Click on this and watch. It’s only 30 seconds long and has a jazzy soundtrack.
Today I am working on the first layers of a painting for @scallopsrgreat.
So far I’m not totally pleased but scallops seems to like it.
For my friend and fellow feminist @Gobtastic.
Finished the first piece of art for my feminist art club on Twitter.
You can look at some of my paintings in a 3D virtual gallery. Just click here. Really. It’s neat.
I have a smallish square canvas handy which I decided to put to good use as a painting for my Twitter friend and fellow feminist @LeStewpot. Running low on supplies but I’ll keep going until all my paints run out.
Read this now.
1. You will be accused of hating men
At first this will sound ridiculous. Then you’ll feel irritated. Then you might feel riled and want to say: “YES I HATE MEN AND THEY MUST ALL BECOME SOYLENT GREEN.”
But the truth is, I don’t hate men. I just think I am awesome – too awesome for my life to be decided along the lines of what someone else thinks is appropriate to my gender. Too awesome to go around cringing over the fact that I am woman-shaped and have woman interests and woman-y inside-bits.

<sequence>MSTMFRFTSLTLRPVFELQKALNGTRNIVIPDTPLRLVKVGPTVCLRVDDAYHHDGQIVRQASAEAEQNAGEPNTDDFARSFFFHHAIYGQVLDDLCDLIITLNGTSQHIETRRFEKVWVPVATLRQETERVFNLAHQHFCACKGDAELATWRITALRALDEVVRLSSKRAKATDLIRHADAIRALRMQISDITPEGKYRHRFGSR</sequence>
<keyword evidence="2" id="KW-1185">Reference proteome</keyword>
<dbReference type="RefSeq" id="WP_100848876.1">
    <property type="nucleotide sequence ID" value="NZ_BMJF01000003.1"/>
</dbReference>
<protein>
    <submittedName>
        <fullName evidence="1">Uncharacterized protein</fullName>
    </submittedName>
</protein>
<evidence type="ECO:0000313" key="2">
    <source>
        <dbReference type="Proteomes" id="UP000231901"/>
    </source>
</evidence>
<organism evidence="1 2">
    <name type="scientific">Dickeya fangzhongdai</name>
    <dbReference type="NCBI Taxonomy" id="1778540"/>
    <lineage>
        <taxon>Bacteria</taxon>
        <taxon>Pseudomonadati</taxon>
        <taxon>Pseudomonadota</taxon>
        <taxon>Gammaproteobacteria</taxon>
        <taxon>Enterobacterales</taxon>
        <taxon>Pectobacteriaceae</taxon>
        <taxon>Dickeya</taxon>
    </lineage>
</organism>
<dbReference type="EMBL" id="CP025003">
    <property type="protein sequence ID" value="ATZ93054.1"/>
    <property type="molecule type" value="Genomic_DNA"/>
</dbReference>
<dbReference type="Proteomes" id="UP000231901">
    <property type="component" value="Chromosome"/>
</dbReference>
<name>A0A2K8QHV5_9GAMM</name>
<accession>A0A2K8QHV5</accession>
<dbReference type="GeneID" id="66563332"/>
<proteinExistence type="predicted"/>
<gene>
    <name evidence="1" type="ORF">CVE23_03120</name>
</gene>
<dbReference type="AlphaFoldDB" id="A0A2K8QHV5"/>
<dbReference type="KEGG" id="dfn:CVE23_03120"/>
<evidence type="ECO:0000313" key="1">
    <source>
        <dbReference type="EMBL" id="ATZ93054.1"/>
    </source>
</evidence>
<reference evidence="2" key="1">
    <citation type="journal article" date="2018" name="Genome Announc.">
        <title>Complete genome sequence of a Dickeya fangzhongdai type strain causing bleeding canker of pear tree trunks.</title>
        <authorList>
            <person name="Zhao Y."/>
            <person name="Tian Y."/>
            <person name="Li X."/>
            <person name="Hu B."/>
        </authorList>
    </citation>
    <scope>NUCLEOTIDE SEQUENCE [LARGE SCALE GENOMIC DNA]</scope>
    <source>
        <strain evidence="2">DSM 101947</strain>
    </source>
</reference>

The people who accuse feminism of hating men have a very fragile, narrow idea of being a man – they’re something like a fluorescent tube. They are worried that any change will shatter them. Feel sorry for them, but not too sorry: like the rest of us, they will probably be OK.
2. You will get…
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It’s Midsummer Day, when the day is longer than any other day of the year, but I don’t have any cool druid friends around to jump over a bonfire with, so instead I am posting pictures of my edelweiss. I’ve never successfully grown edelweiss before and am very proud of it. (Even though the cat ate some of the flowers off of it!)
Samantha Keely Smith is a British-born, New York based artist.
Smith’s artwork represents a striving to reconcile the inner world of instinct and the tidal sweep of our emotional life, with an external world that is both beautiful and hostile in its natural grandeur. She attempts to map the place where these worlds intersect.
(From Smith’s artist statement)